The Asian Way

What a contrast! After three years living in Asia, I returned to the United States a couple of months ago, with enormous respect for how Asia has pulled itself together after its own devastating crisis in the late 1990s. Now I was back.

Bouncing back and forth only deepened my conviction that an important shift in the gravity of global economic power from the West to the East could well be at hand.

It’s not just the Asian miracle that reinforces my belief in such a possibility. America has lost its way. In the years I was away, it has become a very different place. The despair of chronically high joblessness is sapping the nation’s sense of self and poisoning the political debate.

Back in mid-2007, when I moved to Hong Kong, the U.S. unemployment rate stood at just 4.6 percent. Today, it is more than double that at 9.6 percent. Nor is there much hope of a spontaneous resurgence of hiring that will temper the angst of this jobless recovery.

How could Asia get it so right, and the United States get it so wrong?

I suspect a good deal of the answer has to do with the arrogance of power. Long the dominant global power, America took its image for granted and its dominance as an entitlement. Asia, on the other hand, was far more humble. It learned painful lessons from a series of very tough experiences — the post-Cultural Revolution chaos of the Chinese economy, the post-bubble aftershocks of Japan, and the ravages of its own financial crisis in 1997-98.

But Asia also benefited from a deep appreciation of the limits of policy. Stability became the mantra of the region — especially social and economic stability. Asian policies — fiscal, monetary, currency and regulatory — are all focused on avoiding the types of disruptions that have wreaked such havoc on America.

Once that genie is out of the bottle, Asians are dubious of a policy fix. That is the lesson they take from Japan and now from the United States. It is a lesson that keeps Asian authorities committed to a preemptive approach in avoiding major threats to stability.

China is an obvious and important case in point. Hit hard by the collapse in global trade in late 2008 and early 2009, Chinese authorities implemented an aggressive proactive fiscal stimulus to counter the functional equivalent of a full-blown recession.

Yes, there were serious consequences of those actions that have also had to be addressed — namely, deteriorating loan quality of a bank-funded infrastructure stimulus and a liquidity driven bubble in high-end residential property markets. But Chinese authorities wasted little time in dealing with these aftershocks as well.

Significantly, China’s regulators have been quick to build firewalls between the real economy and distressed bank lending and asset markets. That stands in sharp contrast with the approaches in Japan and the United States, where asset and credit bubbles were condoned and allowed to infect the real side of their respective economies with devastating and lasting aftershocks.

Seared by the memories of its own painful experiences of the past 30 years, developing Asia does not trust counter-cyclical stabilization policies to put the post-bubble pieces of a crisis-torn economy back together again.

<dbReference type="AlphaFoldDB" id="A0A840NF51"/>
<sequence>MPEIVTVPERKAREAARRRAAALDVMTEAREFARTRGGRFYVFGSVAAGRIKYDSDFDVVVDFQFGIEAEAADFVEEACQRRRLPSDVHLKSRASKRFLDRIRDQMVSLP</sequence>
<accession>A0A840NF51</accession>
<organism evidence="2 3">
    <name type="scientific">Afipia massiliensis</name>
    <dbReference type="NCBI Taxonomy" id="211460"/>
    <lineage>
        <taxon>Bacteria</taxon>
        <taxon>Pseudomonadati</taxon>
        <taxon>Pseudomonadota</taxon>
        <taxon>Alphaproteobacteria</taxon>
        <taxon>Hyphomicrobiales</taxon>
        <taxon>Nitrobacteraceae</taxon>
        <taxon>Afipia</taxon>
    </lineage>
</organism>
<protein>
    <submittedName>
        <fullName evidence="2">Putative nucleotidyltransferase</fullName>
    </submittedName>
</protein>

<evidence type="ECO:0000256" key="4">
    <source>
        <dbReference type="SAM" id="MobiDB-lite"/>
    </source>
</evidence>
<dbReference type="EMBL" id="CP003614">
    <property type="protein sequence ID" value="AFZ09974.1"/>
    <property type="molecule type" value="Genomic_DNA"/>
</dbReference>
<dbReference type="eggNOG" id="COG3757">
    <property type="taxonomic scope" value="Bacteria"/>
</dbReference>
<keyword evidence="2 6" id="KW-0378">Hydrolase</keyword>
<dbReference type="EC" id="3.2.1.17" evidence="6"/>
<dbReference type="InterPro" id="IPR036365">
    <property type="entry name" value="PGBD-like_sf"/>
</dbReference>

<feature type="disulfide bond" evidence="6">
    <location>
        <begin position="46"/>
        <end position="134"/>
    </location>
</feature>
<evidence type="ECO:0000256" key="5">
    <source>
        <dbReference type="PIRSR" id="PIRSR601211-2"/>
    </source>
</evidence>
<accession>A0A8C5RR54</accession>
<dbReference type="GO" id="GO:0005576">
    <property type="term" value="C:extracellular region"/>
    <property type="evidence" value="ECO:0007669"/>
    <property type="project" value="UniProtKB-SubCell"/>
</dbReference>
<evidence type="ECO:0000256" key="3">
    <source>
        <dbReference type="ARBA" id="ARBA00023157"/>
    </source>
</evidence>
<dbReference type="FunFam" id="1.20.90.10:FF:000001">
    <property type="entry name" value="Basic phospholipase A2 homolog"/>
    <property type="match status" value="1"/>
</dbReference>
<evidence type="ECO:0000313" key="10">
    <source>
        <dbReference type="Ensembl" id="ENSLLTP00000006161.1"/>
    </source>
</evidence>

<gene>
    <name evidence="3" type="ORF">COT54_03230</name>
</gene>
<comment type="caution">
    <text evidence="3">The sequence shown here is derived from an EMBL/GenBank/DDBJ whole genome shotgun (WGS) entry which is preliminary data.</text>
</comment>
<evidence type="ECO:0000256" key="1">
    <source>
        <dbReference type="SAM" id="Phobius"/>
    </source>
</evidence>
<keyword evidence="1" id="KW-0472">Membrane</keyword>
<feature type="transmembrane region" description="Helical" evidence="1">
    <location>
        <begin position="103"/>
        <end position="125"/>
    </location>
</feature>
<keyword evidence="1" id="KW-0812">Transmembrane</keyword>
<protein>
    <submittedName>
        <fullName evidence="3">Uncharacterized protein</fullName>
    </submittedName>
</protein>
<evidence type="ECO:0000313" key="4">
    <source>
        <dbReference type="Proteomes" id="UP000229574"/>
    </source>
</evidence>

America, on the other hand, has yet to get it. The great debate over yet another stimulus is dominating pre-election posturing in Washington and Wall Street. Implicit in this debate is the presumption that the first stimulus — all $787 billion of it — was actually too small to jump-start a classic recovery. Up the ante, goes the argument, and the economy will finally heal.

Don’t bet on it. The lessons of Asia should give considerable pause for thought in accepting that premise on blind faith. As Japan’s experience suggests, post-bubble economies have an extremely tough time achieving policy traction. If Japan’s debt-to-gross domestic product ratio of 200 percent can’t pull its economy out of the quagmire, why should America be any different?

Just because the heavy artillery worked in arresting the Great Crisis, there’s no guarantee that another round of firepower will convert a weak post-crisis recovery into a strong one.

The United States needs to develop a greater appreciation for the Asian mindset of economic management and policy strategy. There is nothing wrong with focusing on financial and economic stability — and aiming the full force of regulatory, monetary and yes, even currency policy toward that end.

Rather than bashing China for using its currency as an anchor of financial stability, Washington needs to take a much deeper look in the mirror and come to grips with the perils of a savings-short U.S. economy that has lived beyond its means for close to 15 years.

The Asian way is far from perfect, especially its lack of support from internal consumption. But Asia offers a discipline and a focus on stability that is sorely lacking in post-crisis America.

The real lesson from Asia is that there is no quick fix for a post-bubble economy. Washington needs to crack the denial and stop blaming others for its own blunders. It needs a long-term strategy. Like Asia.

Stephen S. Roach, a member of the faculty at Yale University and non-executive chairman of Morgan Stanley Asia. He is the author of The Next Asia.